Tuesday, July 31, 2018

The Laughing Mirror: A Talk with Christopher Titus

With Donald Trump in office, you'd think that the comedy of Christopher Titus would practically be writing itself.

After all, Titus is the amarcho-liberal comedian who, when he wasn't plumbing his turbulent family life for jokes, made his outrage over the policies of George W. Bush a consistent rant point in shows like "Norman Rockwell Is Bleeding" and "The Fifth Annual End of the World Tour."

But "Amerigeddon," Titus' eighth comedy special, isn't about Trump, or taking jabs at right-wingers, he says. "It's about us. All of us, left and right, and how we continue to be manipulated."

For Richmond Magazine, I recently talked with Titus, the host of the popular weekly "Titus Podcast," and an entertainer who originally rose to fame as the protagonist of an angst-ridden sitcom that was a little too real for FOX.

Read "The Laughing Mirror" here.

And for more on the world of Christopher Titus, go right here.

(Photo by Kimo Easterwood)

Working For My Baby: Interview With Lenis Guess

As a writer, producer, vocalist and label owner, Lenis Guess was the architect behind some of Virginia's best soul and funk music, even if few outside the crate-digging music world (and diehard fans in Britain and Germany) know his name.

The gruff-voiced renaissance man -- who has also delved into theatre and filmmaking -- was an integral part of what is now known as "The Norfolk Sound." In the '60s and '70s, he
recorded indelible regional hits (and misses) for producer Frank Guida's local music labels, as well as his own imprints.

Check out my Coastal Virginia Magazine Q&A with this influential Virginia soul legend by clicking right here. 

Thursday, June 28, 2018

Completing the Picture: Live Audio Description

Virginia Voice’s new Live Audio Description service offers commentary and play-by-play action to visually challenged theatergoers, to help them better "see" plays and musicals. I recently wrote about this unique new offering for Richmond Magazine after attending a Virginia Repertory Theatre performance of "Peter Pan" where the LAD component was featured.

The special play-by-play service -- where patrons are also encouraged to feel the props, costumes and sets in a tactile tour before the show -- is being offered at one performance of each major play and musical at Virginia Rep, and other Richmond playhouses, in 2018.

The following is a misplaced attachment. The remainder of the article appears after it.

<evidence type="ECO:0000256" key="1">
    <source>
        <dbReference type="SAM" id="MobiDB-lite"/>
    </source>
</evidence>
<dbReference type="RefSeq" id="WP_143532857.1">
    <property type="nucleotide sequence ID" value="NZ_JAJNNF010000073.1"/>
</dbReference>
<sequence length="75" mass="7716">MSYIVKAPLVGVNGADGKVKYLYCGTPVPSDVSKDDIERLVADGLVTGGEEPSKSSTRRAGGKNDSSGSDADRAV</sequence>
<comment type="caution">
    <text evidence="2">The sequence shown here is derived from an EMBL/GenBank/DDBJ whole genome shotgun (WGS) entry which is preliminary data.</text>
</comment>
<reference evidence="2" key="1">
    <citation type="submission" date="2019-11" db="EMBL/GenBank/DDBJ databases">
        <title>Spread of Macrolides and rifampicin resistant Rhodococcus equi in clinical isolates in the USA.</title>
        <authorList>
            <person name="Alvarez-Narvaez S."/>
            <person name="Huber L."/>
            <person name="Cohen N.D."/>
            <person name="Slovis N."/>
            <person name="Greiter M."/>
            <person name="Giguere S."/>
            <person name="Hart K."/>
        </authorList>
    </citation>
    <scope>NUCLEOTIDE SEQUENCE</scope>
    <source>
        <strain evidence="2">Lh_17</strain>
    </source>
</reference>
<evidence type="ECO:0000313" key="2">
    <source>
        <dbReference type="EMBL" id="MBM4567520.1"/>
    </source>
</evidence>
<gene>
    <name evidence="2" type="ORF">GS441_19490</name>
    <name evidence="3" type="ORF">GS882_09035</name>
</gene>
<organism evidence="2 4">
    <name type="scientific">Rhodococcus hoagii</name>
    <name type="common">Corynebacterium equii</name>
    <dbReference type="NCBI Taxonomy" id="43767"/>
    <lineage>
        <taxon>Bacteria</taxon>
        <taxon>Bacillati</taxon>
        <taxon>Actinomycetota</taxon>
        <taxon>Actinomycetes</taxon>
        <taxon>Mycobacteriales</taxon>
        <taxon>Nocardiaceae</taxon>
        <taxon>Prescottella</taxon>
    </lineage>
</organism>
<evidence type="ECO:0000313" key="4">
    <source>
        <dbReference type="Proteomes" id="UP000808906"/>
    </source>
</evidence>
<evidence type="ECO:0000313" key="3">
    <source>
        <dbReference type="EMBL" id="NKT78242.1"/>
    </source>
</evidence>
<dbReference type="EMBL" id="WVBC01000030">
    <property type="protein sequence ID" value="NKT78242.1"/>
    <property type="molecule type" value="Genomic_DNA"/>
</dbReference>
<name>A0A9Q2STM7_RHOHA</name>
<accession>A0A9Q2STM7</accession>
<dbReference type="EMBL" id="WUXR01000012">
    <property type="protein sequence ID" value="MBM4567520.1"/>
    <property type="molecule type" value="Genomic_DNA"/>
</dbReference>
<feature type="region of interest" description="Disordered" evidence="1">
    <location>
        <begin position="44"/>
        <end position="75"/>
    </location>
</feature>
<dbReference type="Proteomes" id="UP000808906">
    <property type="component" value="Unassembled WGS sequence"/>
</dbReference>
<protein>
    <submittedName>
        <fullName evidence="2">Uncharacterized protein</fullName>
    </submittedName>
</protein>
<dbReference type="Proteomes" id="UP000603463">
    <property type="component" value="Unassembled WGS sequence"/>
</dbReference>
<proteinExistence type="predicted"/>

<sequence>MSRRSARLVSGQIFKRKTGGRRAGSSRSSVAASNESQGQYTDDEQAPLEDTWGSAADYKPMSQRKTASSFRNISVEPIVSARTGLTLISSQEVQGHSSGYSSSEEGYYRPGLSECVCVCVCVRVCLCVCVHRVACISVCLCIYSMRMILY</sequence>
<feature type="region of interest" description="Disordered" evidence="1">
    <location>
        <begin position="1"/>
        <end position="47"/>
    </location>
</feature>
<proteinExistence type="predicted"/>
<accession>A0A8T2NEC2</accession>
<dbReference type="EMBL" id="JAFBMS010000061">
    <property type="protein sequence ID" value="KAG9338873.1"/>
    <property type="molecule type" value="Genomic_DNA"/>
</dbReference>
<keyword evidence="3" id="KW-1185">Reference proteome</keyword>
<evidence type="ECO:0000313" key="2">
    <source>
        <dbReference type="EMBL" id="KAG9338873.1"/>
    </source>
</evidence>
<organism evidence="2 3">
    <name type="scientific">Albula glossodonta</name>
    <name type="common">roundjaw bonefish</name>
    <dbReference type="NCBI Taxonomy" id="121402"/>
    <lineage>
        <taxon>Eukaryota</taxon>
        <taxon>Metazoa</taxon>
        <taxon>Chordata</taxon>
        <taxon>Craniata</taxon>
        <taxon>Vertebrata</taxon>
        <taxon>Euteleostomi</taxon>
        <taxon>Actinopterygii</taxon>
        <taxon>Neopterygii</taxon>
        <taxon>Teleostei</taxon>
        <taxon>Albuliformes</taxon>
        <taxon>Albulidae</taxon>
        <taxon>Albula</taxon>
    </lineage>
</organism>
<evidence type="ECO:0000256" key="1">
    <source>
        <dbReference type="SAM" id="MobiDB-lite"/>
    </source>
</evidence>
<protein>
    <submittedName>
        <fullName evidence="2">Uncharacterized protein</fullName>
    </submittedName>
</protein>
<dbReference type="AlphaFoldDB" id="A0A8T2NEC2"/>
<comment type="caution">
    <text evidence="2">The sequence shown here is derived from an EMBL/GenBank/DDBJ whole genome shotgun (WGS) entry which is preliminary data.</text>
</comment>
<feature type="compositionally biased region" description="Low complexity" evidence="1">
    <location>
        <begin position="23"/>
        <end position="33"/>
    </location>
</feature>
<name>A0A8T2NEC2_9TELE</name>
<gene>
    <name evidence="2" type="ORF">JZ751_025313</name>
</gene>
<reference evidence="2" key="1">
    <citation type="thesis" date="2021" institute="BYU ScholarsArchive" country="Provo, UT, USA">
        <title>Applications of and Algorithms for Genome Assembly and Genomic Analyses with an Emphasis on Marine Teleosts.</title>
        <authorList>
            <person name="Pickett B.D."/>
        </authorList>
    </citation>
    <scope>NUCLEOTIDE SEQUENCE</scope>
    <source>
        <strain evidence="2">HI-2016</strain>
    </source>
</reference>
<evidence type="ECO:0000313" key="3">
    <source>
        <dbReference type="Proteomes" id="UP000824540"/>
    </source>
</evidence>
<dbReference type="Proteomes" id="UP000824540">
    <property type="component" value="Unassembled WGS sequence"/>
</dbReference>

To read my article on this unique descriptive service, "Completing the Picture," go right here.

And for more on Virginia Voice, a non-profit that offers reading and audio services to visually-impaired people, go here.

(Photo by the mighty Stephen Clatterbuck / Virginia Voice)

Exebelle and "After All This Time"

As you may know, I write a regular column for Virginia Living Magazine that takes a look at the music of the commonwealth, from new bands to old traditions. I've been doing it, off and on, for more than a decade and it's still the only column of its kind. (Here's a list of some of the topics I've tackled over the years). The only problem is that the Virginia Music column is not always available online -- which should compel you to actually go out and buy the handsome glossy print edition of VL.

Having said that, my April column on the Richmond band Exebelle, and their new, ambitious 2-LP set, "After All This Time," has just been posted, and I'm happy to see it out and about. I've been a big fan of this underrated and under-heard country-rock outfit since they were known as Exebelle and the Rusted Cavalcade. The new release, six years in the making, features a cascade of catchy refrains, sing-along choruses, stacked harmonies and ear-grabbing instrumental hooks.  It's the best record of 2018 you haven't heard..

Read my column on Exebelle right here.

And for more on the band and its music, go here.

Bonus: I taped an interview with Exebelle's Phil Heesen III and Kerry Hutcherson for my Richmond news-talk radio show on WRIR 97.3 FM, Open Source RVA. Listen to it right here.